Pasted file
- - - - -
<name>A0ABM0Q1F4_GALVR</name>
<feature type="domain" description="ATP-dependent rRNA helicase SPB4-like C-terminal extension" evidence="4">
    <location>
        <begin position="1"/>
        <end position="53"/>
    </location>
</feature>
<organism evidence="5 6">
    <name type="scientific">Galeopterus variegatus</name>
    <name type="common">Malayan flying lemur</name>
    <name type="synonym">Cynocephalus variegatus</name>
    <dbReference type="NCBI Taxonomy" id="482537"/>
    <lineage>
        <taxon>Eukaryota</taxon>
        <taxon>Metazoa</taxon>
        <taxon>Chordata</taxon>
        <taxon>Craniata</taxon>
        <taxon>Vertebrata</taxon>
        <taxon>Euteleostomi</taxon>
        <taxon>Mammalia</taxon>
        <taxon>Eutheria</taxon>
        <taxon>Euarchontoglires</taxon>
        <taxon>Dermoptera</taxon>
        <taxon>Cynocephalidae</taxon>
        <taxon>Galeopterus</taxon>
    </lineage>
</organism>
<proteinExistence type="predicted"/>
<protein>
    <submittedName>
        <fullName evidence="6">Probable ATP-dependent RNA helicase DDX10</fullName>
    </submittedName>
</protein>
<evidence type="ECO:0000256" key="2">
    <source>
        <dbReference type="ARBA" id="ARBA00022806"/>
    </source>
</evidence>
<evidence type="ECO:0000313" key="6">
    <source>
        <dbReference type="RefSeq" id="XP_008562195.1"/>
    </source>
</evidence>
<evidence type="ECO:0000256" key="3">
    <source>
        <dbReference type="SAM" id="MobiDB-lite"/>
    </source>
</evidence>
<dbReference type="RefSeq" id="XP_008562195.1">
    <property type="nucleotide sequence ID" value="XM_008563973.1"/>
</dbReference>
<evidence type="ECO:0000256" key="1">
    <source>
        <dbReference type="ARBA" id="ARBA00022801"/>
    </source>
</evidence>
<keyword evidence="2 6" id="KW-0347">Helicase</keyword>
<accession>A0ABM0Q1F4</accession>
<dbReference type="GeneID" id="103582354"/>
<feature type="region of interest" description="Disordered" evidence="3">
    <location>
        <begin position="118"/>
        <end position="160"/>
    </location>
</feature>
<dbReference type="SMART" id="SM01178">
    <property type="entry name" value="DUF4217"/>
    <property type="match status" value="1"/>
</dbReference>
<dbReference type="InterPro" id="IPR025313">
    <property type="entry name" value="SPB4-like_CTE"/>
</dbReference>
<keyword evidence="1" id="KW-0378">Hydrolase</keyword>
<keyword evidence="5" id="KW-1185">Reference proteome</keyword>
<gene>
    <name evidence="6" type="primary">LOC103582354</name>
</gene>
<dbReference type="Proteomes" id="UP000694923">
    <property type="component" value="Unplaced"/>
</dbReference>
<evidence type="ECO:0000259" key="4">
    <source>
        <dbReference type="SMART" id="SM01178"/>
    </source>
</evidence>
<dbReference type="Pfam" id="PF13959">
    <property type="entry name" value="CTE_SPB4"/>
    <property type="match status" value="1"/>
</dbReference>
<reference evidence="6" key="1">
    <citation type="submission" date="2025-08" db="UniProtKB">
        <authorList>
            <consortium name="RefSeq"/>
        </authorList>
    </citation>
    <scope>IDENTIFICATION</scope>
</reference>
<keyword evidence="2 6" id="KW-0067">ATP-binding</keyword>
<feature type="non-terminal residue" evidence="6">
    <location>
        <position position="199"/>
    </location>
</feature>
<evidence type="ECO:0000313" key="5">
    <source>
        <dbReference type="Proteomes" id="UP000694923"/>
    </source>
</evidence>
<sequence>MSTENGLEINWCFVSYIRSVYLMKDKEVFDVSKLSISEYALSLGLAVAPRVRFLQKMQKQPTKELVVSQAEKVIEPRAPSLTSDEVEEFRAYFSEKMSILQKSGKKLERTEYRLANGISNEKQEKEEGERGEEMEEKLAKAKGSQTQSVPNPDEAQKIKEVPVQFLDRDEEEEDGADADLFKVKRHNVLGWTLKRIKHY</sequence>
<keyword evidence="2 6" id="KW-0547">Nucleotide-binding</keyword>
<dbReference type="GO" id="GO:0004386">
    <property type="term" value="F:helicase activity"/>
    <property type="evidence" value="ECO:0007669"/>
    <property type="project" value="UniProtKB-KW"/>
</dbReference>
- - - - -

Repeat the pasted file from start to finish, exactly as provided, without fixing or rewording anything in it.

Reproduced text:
<name>A0ABM0Q1F4_GALVR</name>
<feature type="domain" description="ATP-dependent rRNA helicase SPB4-like C-terminal extension" evidence="4">
    <location>
        <begin position="1"/>
        <end position="53"/>
    </location>
</feature>
<organism evidence="5 6">
    <name type="scientific">Galeopterus variegatus</name>
    <name type="common">Malayan flying lemur</name>
    <name type="synonym">Cynocephalus variegatus</name>
    <dbReference type="NCBI Taxonomy" id="482537"/>
    <lineage>
        <taxon>Eukaryota</taxon>
        <taxon>Metazoa</taxon>
        <taxon>Chordata</taxon>
        <taxon>Craniata</taxon>
        <taxon>Vertebrata</taxon>
        <taxon>Euteleostomi</taxon>
        <taxon>Mammalia</taxon>
        <taxon>Eutheria</taxon>
        <taxon>Euarchontoglires</taxon>
        <taxon>Dermoptera</taxon>
        <taxon>Cynocephalidae</taxon>
        <taxon>Galeopterus</taxon>
    </lineage>
</organism>
<proteinExistence type="predicted"/>
<protein>
    <submittedName>
        <fullName evidence="6">Probable ATP-dependent RNA helicase DDX10</fullName>
    </submittedName>
</protein>
<evidence type="ECO:0000256" key="2">
    <source>
        <dbReference type="ARBA" id="ARBA00022806"/>
    </source>
</evidence>
<evidence type="ECO:0000313" key="6">
    <source>
        <dbReference type="RefSeq" id="XP_008562195.1"/>
    </source>
</evidence>
<evidence type="ECO:0000256" key="3">
    <source>
        <dbReference type="SAM" id="MobiDB-lite"/>
    </source>
</evidence>
<dbReference type="RefSeq" id="XP_008562195.1">
    <property type="nucleotide sequence ID" value="XM_008563973.1"/>
</dbReference>
<evidence type="ECO:0000256" key="1">
    <source>
        <dbReference type="ARBA" id="ARBA00022801"/>
    </source>
</evidence>
<keyword evidence="2 6" id="KW-0347">Helicase</keyword>
<accession>A0ABM0Q1F4</accession>
<dbReference type="GeneID" id="103582354"/>
<feature type="region of interest" description="Disordered" evidence="3">
    <location>
        <begin position="118"/>
        <end position="160"/>
    </location>
</feature>
<dbReference type="SMART" id="SM01178">
    <property type="entry name" value="DUF4217"/>
    <property type="match status" value="1"/>
</dbReference>
<dbReference type="InterPro" id="IPR025313">
    <property type="entry name" value="SPB4-like_CTE"/>
</dbReference>
<keyword evidence="1" id="KW-0378">Hydrolase</keyword>
<keyword evidence="5" id="KW-1185">Reference proteome</keyword>
<gene>
    <name evidence="6" type="primary">LOC103582354</name>
</gene>
<dbReference type="Proteomes" id="UP000694923">
    <property type="component" value="Unplaced"/>
</dbReference>
<evidence type="ECO:0000259" key="4">
    <source>
        <dbReference type="SMART" id="SM01178"/>
    </source>
</evidence>
<dbReference type="Pfam" id="PF13959">
    <property type="entry name" value="CTE_SPB4"/>
    <property type="match status" value="1"/>
</dbReference>
<reference evidence="6" key="1">
    <citation type="submission" date="2025-08" db="UniProtKB">
        <authorList>
            <consortium name="RefSeq"/>
        </authorList>
    </citation>
    <scope>IDENTIFICATION</scope>
</reference>
<keyword evidence="2 6" id="KW-0067">ATP-binding</keyword>
<feature type="non-terminal residue" evidence="6">
    <location>
        <position position="199"/>
    </location>
</feature>
<evidence type="ECO:0000313" key="5">
    <source>
        <dbReference type="Proteomes" id="UP000694923"/>
    </source>
</evidence>
<sequence>MSTENGLEINWCFVSYIRSVYLMKDKEVFDVSKLSISEYALSLGLAVAPRVRFLQKMQKQPTKELVVSQAEKVIEPRAPSLTSDEVEEFRAYFSEKMSILQKSGKKLERTEYRLANGISNEKQEKEEGERGEEMEEKLAKAKGSQTQSVPNPDEAQKIKEVPVQFLDRDEEEEDGADADLFKVKRHNVLGWTLKRIKHY</sequence>
<keyword evidence="2 6" id="KW-0547">Nucleotide-binding</keyword>
<dbReference type="GO" id="GO:0004386">
    <property type="term" value="F:helicase activity"/>
    <property type="evidence" value="ECO:0007669"/>
    <property type="project" value="UniProtKB-KW"/>
</dbReference>